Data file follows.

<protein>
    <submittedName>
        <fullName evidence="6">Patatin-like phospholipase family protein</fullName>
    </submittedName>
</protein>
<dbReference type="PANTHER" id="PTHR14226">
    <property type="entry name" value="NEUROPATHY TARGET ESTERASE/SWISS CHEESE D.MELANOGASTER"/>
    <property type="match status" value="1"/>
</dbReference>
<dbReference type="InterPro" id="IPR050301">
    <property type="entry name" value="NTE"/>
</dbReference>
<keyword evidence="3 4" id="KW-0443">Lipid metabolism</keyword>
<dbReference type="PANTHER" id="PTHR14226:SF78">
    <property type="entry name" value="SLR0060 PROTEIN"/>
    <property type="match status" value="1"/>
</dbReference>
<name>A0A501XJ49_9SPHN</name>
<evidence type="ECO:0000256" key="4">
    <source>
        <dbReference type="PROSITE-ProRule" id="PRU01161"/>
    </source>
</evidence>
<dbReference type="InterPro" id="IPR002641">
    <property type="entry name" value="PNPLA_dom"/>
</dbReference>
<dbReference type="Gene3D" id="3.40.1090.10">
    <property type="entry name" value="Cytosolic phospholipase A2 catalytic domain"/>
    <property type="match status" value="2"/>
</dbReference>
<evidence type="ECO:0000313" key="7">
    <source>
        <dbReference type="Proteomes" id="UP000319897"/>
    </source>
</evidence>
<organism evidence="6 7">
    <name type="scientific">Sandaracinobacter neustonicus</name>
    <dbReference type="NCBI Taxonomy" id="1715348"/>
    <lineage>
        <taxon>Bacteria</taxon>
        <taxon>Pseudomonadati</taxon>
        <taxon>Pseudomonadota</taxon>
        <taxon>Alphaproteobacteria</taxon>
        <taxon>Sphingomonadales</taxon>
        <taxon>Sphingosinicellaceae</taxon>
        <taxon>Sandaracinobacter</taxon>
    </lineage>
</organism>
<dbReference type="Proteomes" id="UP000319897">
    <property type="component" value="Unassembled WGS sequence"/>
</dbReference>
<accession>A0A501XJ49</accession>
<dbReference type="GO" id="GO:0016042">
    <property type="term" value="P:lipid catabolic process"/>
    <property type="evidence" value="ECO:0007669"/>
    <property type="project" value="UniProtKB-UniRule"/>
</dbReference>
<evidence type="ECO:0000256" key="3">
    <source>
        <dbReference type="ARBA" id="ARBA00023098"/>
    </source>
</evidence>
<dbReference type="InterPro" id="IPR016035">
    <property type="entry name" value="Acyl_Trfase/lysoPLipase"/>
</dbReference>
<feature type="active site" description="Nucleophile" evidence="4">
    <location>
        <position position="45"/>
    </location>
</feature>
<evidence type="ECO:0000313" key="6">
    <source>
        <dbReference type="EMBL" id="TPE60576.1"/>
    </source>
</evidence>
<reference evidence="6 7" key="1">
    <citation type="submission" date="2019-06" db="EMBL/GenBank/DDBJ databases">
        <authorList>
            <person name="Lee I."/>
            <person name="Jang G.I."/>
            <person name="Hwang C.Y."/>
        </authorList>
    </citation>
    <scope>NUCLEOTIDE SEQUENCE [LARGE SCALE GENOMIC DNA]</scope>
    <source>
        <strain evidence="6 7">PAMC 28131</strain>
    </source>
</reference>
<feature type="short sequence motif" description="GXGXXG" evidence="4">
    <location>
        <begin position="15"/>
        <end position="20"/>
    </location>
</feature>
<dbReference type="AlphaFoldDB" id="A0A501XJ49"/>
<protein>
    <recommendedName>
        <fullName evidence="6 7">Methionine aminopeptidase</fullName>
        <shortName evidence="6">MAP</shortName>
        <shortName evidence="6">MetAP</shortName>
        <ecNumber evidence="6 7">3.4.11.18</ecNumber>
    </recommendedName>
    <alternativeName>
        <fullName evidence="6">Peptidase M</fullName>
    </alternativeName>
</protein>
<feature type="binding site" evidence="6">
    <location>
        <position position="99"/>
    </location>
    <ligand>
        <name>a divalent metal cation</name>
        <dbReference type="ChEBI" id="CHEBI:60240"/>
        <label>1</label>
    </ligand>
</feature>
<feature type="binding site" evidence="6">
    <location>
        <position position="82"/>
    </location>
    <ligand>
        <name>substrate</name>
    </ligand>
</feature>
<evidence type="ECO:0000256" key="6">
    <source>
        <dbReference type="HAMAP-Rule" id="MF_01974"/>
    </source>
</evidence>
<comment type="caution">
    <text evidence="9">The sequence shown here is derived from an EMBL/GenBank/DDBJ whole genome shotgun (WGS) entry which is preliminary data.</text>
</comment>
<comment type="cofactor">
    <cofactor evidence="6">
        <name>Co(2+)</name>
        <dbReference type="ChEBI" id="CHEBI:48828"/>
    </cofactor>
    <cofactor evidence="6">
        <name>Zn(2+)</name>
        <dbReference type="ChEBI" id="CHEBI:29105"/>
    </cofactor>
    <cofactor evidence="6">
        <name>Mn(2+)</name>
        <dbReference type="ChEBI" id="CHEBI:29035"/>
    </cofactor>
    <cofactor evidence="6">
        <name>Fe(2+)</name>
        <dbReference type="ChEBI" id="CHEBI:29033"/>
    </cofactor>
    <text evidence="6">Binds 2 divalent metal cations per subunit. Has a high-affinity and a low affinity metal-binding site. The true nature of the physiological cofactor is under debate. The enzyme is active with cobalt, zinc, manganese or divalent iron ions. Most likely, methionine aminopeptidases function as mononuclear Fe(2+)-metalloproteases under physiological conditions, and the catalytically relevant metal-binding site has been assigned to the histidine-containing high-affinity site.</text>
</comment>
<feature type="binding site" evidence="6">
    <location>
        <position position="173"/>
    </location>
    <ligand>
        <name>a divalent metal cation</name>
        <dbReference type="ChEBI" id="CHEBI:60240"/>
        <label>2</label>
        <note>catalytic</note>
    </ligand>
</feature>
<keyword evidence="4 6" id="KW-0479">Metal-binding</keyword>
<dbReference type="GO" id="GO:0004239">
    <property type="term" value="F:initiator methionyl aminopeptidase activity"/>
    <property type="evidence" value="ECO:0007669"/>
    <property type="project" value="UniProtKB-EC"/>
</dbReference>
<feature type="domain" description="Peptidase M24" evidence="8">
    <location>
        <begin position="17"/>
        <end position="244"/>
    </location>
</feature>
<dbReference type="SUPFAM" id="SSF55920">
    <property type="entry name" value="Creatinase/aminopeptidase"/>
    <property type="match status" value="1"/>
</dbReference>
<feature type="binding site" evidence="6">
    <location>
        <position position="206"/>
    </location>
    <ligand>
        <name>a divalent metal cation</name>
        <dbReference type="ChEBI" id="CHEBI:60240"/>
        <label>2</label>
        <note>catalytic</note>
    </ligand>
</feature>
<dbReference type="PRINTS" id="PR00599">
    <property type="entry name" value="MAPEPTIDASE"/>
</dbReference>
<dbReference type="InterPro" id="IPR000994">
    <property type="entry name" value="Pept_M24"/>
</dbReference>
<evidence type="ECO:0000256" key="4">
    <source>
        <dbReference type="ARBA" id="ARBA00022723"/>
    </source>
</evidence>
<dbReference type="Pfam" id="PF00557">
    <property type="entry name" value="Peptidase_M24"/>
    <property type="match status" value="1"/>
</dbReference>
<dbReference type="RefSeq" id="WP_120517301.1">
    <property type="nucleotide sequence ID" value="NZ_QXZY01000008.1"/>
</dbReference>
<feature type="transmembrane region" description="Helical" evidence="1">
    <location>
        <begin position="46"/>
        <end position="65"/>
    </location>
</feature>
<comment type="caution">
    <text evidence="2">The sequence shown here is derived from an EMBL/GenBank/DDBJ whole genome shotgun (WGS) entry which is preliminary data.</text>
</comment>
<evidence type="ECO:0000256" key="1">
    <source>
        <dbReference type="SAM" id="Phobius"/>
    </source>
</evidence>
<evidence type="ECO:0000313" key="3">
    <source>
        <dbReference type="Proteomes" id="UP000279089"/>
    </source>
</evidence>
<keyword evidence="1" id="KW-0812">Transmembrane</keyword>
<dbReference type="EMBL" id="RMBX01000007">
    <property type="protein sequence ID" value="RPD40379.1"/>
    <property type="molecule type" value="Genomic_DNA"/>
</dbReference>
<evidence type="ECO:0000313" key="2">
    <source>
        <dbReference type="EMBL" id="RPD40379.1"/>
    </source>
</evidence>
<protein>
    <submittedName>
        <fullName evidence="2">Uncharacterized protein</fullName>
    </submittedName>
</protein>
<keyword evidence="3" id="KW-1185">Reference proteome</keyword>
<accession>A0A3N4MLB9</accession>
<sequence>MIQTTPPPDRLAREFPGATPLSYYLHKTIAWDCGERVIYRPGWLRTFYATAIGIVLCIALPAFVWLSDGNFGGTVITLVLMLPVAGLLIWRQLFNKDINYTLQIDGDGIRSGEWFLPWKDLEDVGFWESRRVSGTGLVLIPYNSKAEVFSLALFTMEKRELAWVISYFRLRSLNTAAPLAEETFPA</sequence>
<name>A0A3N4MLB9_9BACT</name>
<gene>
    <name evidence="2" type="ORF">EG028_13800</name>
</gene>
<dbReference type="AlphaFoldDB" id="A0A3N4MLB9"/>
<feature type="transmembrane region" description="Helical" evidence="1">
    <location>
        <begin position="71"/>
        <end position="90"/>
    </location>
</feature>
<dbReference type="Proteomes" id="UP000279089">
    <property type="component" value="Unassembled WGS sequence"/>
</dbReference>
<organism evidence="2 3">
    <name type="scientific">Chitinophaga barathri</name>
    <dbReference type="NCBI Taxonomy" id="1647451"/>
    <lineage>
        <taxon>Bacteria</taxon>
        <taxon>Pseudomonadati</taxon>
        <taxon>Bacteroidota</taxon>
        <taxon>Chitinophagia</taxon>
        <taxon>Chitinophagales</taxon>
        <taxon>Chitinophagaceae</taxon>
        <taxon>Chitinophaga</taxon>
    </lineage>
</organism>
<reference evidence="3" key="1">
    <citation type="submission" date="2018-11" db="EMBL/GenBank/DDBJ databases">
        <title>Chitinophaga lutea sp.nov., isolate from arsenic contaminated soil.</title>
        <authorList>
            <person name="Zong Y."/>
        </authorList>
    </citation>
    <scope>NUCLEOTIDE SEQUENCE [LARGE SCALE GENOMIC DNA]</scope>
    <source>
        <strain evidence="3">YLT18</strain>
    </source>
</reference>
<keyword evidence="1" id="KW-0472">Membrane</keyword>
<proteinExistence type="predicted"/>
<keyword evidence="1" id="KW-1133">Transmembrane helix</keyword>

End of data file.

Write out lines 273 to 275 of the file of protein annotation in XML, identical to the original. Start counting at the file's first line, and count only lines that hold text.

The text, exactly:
    <citation type="submission" date="2018-11" db="EMBL/GenBank/DDBJ databases">
        <title>Chitinophaga lutea sp.nov., isolate from arsenic contaminated soil.</title>
        <authorList>